McKenzie Wark on 10 Nov 2000 16:33:45 -0000

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[Nettime-bold] Cellpohones and the cancer of cellspace

The Cancer of Cellspace
The new culture of cellphone communication is leaving cyberspace behind.
By McKenzie Wark

This story originally appeared in Artbyte magazine.

Maybe cellphones give you cancer, and maybe they dont. The World Health
organization seems to be hedging its bets. Either way, maybe the anxiety
about cellphones giving you cancer is really all about something else.
Cellphones are the cancer  the cancer of social space. Cellspace  the
space created by the proliferation of those rogue cells  is almost
everywhere on the planet.

Compared to cellphones, the Internet was nothing. It was just the same old
same old. Think of the spaces in which people use the Internet: People log
on to cyberspace from work or home. They get that frisky feeling from sexy
chat rooms while in their bedroom, while the wife snores on in ignorance:
The Internet didnt really break down the walls of the compartments in
which we live.

Cellspace is different from cyberspace and, in a weird way, much more
radical. Cellphones create a real break with the suburbia of the soul
where the Internet wallows. The Internet piped all manner of gunk into the
suburban home. The Net was the telephone, the TV, the newspaper and a
radio station  all glommed together and plunked down into a suburban space
that otherwise remained unchanged  apart from the second phone line. Even
the cable modem fails to change this basic equation. Its just more gunk,
more speed, down the same old pipeline into the same old space.

Cellphones break down space in much the same way that a digital sampler
breaks down beats. In cellspace, theres no place that cant be connected to
another space. If theres an image that captures this, its the great moment
in the movie Three Kings, where Marky Mark finds a cellphone deep in an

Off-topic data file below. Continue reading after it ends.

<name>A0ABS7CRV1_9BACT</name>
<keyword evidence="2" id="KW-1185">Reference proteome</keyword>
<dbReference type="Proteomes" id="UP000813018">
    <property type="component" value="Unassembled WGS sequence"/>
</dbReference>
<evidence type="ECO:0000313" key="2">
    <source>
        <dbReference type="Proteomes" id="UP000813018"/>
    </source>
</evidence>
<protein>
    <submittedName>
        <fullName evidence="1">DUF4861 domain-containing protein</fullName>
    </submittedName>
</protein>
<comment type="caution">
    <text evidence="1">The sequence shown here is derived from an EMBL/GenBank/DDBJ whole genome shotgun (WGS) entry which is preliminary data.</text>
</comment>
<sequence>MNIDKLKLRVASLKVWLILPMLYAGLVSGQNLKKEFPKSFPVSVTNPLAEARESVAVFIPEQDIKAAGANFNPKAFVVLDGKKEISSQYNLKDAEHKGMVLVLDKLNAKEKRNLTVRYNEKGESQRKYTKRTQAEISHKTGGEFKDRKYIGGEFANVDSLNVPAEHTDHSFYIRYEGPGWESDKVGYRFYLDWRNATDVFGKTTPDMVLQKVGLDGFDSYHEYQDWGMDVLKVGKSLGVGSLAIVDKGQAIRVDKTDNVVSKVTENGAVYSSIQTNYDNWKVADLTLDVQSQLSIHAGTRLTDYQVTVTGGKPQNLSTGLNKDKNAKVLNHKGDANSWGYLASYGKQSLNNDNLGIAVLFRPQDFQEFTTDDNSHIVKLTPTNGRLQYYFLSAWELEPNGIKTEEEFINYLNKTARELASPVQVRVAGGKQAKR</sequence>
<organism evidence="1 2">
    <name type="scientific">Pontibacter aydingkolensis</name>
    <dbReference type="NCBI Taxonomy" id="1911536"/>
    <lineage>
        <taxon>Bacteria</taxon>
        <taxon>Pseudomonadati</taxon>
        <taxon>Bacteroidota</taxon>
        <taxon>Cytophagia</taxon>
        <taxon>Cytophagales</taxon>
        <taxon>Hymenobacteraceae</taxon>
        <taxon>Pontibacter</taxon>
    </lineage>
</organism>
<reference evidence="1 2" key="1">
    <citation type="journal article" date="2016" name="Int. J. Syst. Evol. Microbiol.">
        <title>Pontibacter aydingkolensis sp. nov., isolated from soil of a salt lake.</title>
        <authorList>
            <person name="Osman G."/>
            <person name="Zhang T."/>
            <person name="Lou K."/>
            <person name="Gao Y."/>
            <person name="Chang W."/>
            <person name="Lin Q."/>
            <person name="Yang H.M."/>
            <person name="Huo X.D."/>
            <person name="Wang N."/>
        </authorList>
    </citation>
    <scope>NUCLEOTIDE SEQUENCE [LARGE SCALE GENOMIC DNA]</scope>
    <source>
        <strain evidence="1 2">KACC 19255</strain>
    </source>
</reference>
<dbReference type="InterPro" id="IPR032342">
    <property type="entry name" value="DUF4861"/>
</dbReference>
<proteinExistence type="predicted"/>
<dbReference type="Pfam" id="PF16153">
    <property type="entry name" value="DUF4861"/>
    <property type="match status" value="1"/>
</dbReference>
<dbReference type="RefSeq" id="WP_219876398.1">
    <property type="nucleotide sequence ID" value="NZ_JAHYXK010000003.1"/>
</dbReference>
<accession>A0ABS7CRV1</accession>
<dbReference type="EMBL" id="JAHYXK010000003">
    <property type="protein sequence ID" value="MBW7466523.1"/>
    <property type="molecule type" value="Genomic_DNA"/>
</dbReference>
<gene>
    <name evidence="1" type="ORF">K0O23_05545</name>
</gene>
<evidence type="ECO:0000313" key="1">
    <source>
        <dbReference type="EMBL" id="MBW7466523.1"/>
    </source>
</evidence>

Iraqi bunker in the middle of the desert, and uses it to call his wife,
back home in suburban America.

Spaces are supposed to have a particular purpose. You build a suburban
home to wall out the world, to make a safe place for the family. You build
an underground bunker to store Kuwaiti war booty and to interrogate
Shiites in. These two places are not supposed to be connected to each
other. But with a cellphone, the walls between cells break down, as if
under attack by a cancerous agent.

David Bennahum coined the term cellspace two years ago, after this
experience, achieved using a Novatel wireless modem and a Palm Pilot:
"8:30 am, mid-April, standing on the platform of Track 3, waiting for the
Times Square shuttle to take me to Grand Central Station. About six
hundred people are queued up, clustered in blobs along memorized spots
where we know the subway doors will open. Most are just standing. Some are
reading the morning papers. Im downloading email through a metal
ventilation shaft in the ceiling. I point my wireless modem like a diving
rod toward the breeze coming down from the street above. I can see peoples
feet criss-crossing the grate. If wind can get down here this way, I
figure packets of data can too.... When the Times Square shuttle pulled
in, Id received 16 email messages from all over the world."

Bennahum predicted a bright future for cellspace. "So what happens when
you strap on a wireless modem to a Palm Pilot and access the Internet? You
get a peek at the way many of us will experience cyberspace by 2000. Much
as the Web unleashed a multi-billion dollar global industry and new
cultural forms, so too will cheap, ubiquitous wireless datastreams, what I
call Cellspace."

Whats curious is where the people are who are having the cellspace
experience actually are. Not New York or Los Angeles. Theyre in Helsinki
and Hong Kong, Sydney, Singapore, and Seoul.

Bennahum was thinking of cellspace as a version of cyberspace, but perhaps
its something different. It isnt getting e-mail that makes it what it is.
Cellspace can be data or voice or graphics or even musical ditties. Its
the space in which you get it. Cellspace is the cancer of communication
infiltrating any and every other kind of space with data  no matter what
kind of data  that can be sent and received while the user is in motion.

Cellspace need not even require a cellphone. These days, theres all kinds
of "beltware" devices morphing from phones or organizers or MP3 players
into cellspace devices. Maybe the trick will be to combine all these
devices. Maybe they will become much more specific in function, so that
people will carry a bunch of them, including a remote with which to find